The US Open Is Almost Over And All I Want Is A Honey Deuce

Extra melon balls, please.

Grey Goose Honey Deuce

5.4 million spheres of honeydew melon have been skewered and consumed at the US Open since 2007. For context, that's enough to go up the Empire State building and then some, but the hundreds of thousands of tennis fans who flock to the Billie Jean King National Tennis Center in Queens, NY to attend the US Open each year are a thirsty bunch. While tennis (the final Grand Slam of the year, to be exact) is the name of the game, it's the light pink, citrus-y vodka cocktail adorned with three fresh, perfectly cold balls of honeydew melon that sits top of mind for many Open-goers.

The drink in question is the Honey Deuce, the signature cocktail of the US Open and perhaps the most iconic symbol of the annual sporting event. The craze started back in 2006, when Grey Goose, a sponsor of the US Open, partnered with expert mixologist and restaurant industry veteran of Union Square Hospitality and Gotham Bar & Grill, Nick Mautone, to craft a vodka cocktail for the event. The drink was to encapsulate the delicate balance of outright fun and upscale decadence that the Open is known for, and the result –– a raspberry- and lemon-flavored cocktail made with Chambord raspberry liqueur, lemonade, and Grey Goose vodka –– certainly delivered. It's delightfully sweet and citrusy, and incredibly refreshing to sip on as the late-August sun beats down onto concrete- and metal-filled stadiums. As for the name? It's a play on the deuce, when the score of a set is 40-40, meaning that one player will have to score two more consecutive points to win the set. And, of course, the true star of the cocktail: honeydew.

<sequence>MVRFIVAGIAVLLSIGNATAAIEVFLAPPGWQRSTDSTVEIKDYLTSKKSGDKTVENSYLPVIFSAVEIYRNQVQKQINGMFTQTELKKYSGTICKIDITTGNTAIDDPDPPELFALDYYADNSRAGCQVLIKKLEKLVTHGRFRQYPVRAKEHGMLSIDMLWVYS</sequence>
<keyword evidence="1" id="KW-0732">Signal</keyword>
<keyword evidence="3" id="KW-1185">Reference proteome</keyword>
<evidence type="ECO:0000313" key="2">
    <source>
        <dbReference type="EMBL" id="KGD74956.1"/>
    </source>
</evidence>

"For me, it's that stick of honeydew that makes me crave the drink," said Sheryl Singer. She and her friend Debroah Turner travel each year to the US Open from Georgia. "During 2020, we made the drinks at home when we couldn't come up," added Turner. "Luckily we each had a cabinet filled with Honey Deuce glasses from years past. I was on melon duty."

Each year, the drinks are served in hard acrylic Collins glasses printed with information about the Open and the year of the tournament. For annual Open goers, they are the perfect piece of functional, collectable memorabilia from the event. Piled high with ice, the thick walls of the acrylic glass help insulate the cocktail, locking in its cooling goodness. Tucked away near the Grandstand, the smallest of the stadiums at the US Open, is a Grey Goose bar serving the highly coveted frozen Honey Deuce: a creamy, slushy version of the signature cocktail that feels like the ultimate treat. I can personally confirm that If you walk through the Open with a frozen Honey Deuce, heads will turn and people will accost you for exact directions on how to find it.

This year, the cocktail is available outside the US Open grounds for the first time. In certain zip codes in the NYC area, fans can enjoy canned Honey Deuces from the comfort of their homes with the Honey Deuce Express, a direct-to-consumer canned cocktail delivery service, which features the same refreshing cocktail in a convenient (and very attractive!) can.

A 4-pack of canned cocktail goes for $60, a steal compared to what the cocktail retails for at the US Open grounds: a steep $22, and according to Sportico, the price hikes on the cocktail are outpacing inflation. Making it at home is an excellent, year round, alternative for tennis fans. Plus, you can enjoy it any time of year.


  • 3 Tbsp (1 1/2 oz) vodka (such as Grey Goose)

  • 6 Tbsp (3 oz) lemonade

  • 1 Tbsp (1/2 oz) raspberry liqueur (such as Chambord)

  • 1 wedge honeydew melon


  1. Add vodka, lemonade, and raspberry liqueur to a chilled Collins glass. Add ice and stir gently to combine.

  2. Using a 1-inch melon baller, scoop 3 balls from honeydew melon. Thread melon balls on a cocktail pick and place on rim of glass.

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